US 6748050 B2
In one embodiment, a test tone is placed in an outbound path of a full-duplex transmission system. An echo cancellation capability is disabled, enabling an echo signal of the test tone to pass through the inbound path of the full-duplex transmission system, which echo signal is analyzed to determine the condition of the full-duplex paths. In another embodiment a standard DSP generates DTMF tones which are looped-back and tested by the DSP, under control of a CPU. The DSP is a standard DSP avoiding the need for any hardware/software modification of the DSP to perform the test mode. The tests are performed the local level, i.e. at the subscriber's location, eliminating the need for central office intervention, for example.
1. A method for locally testing a full-duplex transmission path of a subscriber residential gateway in an IP network telecommunication system having outbound and inbound paths and having an echo cancelling capability, the method comprising:
a) generating a test tone by a digital signal processor;
b) placing the test tone on the outbound path to the subscriber's location;
c) disabling said echo cancellation by said processor using an API;
d) detecting for presence of an echo of the test tone in the inbound path; and
e) determining integrity of the residential gateway based on the detected echo signal.
2. The method of
converting the test tone into analog form for placement on the outbound path.
3. The method of
a) generating a status signal to indicate a condition of the full duplex transmission path responsive to the integrity determined at step (e).
4. The method of
5. The method of
6. The method of
step (d) further comprises converting the detected test signal echo into digital form for analysis by the processor.
7. The method of
8. A residential gateway in a telephony network of the IP or ATM type, comprising:
a processor generating a test tone;
an SLIC having hybrid linked outbound and inbound paths;
said outbound path receiving the generated test tone;
said test tone in the outbound path causing an echo signal to be developed in the SLIC inbound path;
said inbound path being coupled to said processor;
a circuit for canceling an echo received in the inbound path;
said processor disabling the echo canceling circuit when generating the test tone, enabling the processor to determine integrity of the residential gateway by the detecting an echo signal when the output end of the outbound path and the input end of the inbound path are in an open-loop condition.
9. The telephony network of
a convertor for converting digital DTMF tones into analog form for transmission through the SLIC outbound path; and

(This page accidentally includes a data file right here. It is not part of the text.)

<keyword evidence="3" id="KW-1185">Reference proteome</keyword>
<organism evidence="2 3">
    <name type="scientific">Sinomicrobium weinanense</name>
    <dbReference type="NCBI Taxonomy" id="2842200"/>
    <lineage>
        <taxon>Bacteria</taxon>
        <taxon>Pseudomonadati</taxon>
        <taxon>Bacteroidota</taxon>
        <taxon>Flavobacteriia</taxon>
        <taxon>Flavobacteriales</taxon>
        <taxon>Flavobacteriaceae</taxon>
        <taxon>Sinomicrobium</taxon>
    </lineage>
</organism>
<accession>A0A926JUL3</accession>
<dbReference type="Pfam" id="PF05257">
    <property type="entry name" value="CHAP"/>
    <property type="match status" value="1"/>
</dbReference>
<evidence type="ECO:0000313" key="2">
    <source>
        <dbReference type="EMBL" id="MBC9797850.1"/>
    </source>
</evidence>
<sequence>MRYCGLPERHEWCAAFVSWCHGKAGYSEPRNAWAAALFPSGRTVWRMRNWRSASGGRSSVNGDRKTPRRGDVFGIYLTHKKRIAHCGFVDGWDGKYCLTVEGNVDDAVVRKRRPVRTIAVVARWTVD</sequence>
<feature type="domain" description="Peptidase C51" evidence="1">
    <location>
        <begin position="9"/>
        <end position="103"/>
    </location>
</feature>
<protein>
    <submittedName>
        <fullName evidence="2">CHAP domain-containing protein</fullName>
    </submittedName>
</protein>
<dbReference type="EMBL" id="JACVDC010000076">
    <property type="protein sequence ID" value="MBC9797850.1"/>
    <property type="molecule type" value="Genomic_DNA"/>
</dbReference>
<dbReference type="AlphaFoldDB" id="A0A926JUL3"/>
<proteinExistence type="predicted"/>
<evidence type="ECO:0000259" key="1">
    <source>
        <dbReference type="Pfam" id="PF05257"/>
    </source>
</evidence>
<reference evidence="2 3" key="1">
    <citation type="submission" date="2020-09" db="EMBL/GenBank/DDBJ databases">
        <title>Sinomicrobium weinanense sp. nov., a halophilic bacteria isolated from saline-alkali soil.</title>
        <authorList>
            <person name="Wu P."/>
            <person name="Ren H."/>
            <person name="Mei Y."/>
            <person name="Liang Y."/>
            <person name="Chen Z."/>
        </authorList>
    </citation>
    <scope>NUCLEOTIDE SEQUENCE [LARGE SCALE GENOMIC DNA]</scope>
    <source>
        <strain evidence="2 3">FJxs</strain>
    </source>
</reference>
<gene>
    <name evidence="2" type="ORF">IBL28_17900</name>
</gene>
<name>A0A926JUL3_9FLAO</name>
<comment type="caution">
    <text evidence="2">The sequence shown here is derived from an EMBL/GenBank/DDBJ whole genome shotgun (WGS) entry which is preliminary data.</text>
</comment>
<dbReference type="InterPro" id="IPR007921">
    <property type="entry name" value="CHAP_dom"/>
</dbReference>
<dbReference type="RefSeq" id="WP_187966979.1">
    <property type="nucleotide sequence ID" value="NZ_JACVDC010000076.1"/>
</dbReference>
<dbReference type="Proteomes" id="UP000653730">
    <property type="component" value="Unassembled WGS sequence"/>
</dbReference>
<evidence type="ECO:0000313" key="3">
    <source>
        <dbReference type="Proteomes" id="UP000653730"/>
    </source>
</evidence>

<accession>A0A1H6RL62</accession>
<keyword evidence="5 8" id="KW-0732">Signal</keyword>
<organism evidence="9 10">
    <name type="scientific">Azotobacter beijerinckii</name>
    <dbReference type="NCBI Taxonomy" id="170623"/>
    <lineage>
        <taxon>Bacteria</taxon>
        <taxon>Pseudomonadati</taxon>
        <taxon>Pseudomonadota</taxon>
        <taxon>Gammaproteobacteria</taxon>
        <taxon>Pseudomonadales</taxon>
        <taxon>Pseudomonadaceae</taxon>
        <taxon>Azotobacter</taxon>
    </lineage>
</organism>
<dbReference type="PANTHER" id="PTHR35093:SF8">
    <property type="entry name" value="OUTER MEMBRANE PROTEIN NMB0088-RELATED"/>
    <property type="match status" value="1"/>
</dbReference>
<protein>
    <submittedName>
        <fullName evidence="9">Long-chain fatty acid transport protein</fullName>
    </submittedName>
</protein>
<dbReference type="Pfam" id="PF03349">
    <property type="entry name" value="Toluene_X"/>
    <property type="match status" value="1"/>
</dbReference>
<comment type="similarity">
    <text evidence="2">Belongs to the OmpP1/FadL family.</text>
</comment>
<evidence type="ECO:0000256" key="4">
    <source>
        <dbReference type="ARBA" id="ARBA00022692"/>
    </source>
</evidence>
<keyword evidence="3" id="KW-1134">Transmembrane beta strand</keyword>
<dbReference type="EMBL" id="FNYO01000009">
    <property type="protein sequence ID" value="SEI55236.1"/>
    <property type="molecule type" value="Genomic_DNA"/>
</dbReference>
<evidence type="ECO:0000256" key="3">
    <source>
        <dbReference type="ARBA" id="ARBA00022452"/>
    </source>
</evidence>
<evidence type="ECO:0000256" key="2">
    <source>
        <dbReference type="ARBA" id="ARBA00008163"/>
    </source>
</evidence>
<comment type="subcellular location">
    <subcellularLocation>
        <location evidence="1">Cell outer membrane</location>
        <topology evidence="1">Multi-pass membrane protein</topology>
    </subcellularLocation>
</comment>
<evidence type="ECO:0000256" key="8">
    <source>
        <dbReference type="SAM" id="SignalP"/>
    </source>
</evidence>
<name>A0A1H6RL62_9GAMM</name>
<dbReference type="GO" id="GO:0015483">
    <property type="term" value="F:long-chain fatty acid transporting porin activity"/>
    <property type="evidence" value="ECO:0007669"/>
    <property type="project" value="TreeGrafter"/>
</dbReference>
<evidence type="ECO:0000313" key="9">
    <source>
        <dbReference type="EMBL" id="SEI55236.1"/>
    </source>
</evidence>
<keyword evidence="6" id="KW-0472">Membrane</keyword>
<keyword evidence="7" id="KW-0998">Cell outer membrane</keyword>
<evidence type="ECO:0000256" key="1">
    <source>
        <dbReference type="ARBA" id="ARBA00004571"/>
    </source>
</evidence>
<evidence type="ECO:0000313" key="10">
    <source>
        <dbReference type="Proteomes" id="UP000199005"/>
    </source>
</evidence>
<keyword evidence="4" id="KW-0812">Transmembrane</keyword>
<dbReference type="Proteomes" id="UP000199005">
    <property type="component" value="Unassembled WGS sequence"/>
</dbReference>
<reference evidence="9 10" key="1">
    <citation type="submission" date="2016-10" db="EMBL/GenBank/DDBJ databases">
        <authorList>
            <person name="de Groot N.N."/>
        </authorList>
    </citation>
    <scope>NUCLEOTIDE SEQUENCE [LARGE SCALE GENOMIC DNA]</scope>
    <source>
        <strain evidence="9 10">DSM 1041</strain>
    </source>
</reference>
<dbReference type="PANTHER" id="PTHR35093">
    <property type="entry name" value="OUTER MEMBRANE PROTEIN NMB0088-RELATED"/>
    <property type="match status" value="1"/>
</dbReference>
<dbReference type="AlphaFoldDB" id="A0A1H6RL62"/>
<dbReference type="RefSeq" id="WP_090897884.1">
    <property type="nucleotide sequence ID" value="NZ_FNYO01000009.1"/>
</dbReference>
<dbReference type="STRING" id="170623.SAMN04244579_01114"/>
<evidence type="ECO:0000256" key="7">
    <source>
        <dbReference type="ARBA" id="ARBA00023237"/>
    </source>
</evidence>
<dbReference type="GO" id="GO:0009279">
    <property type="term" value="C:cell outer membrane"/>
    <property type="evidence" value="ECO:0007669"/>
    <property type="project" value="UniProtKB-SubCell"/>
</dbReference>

a convertor for converting the echo signal at an output end of the inbound path into digital form for analysis by said processor.
10. The telephony network of
11. The telephony network of
12. The telephony network of
The present invention relates to telephone service provided over hybrid fiber/cable broadband connections using Internet Protocol (IP) and more particularly to a simplified method and apparatus for testing the reliability of a residential gateway in one embodiment and for eliminating the need for traditional relay means in another embodiment.
Residential gateways must be low in cost and yet have high reliability. A key feature in providing reliability utilizes looped-back testing for purposes of remote testing and diagnostics. The traditional looped-back test design requires one relay per local line which adds costs and increases the likelihood of failures.
Looped-back testing is a standard method for testing full duplex paths within a telephony communication system. In order to perform looped-back testing, the normal path is modified at or near the system boundary to loop outbound messages back into the system on the inbound half of the full duplex path. The looped-back path is normally switched by either hardware or software.
The looped-back path is normally used only during a test mode. A looped-back test is performed by first enabling the looped-back path where upon a signal is placed on the outbound path. If that signal is detected on the inbound path the test verifies the integrity of the path.
FIG. 1 shows a system employing a conventional testing approach.
Making reference to FIG. 1, a portion 10 of a telephone network comprises a Digital Signal Processor (DSP) 12, which generates a test tone in the form of PCM (Pulse Code Modulation) data at 12 a and applies it to circuitry 14 incorporating a CODEC (encoder/decoder) and a CPLD (Complex Programmable Logic Device—is a logic chip that can be programmed to perform any specific logic function and is similar to a PGS, FPGA or a PLD). The test tone at 12 a is converted into an analog signal, appearing at 14 a and applied to an SLIC (subscriber line interface circuit) 16 which may alternatively be a hybrid circuit including any SLIC part. The test tone is looped-back to the SLIC 16 through a normally open looped-back relay 18 which is closed preparatory to receipt of the test tone appearing at 16 a through suitable hardware or software (not shown for purposes of simplicity).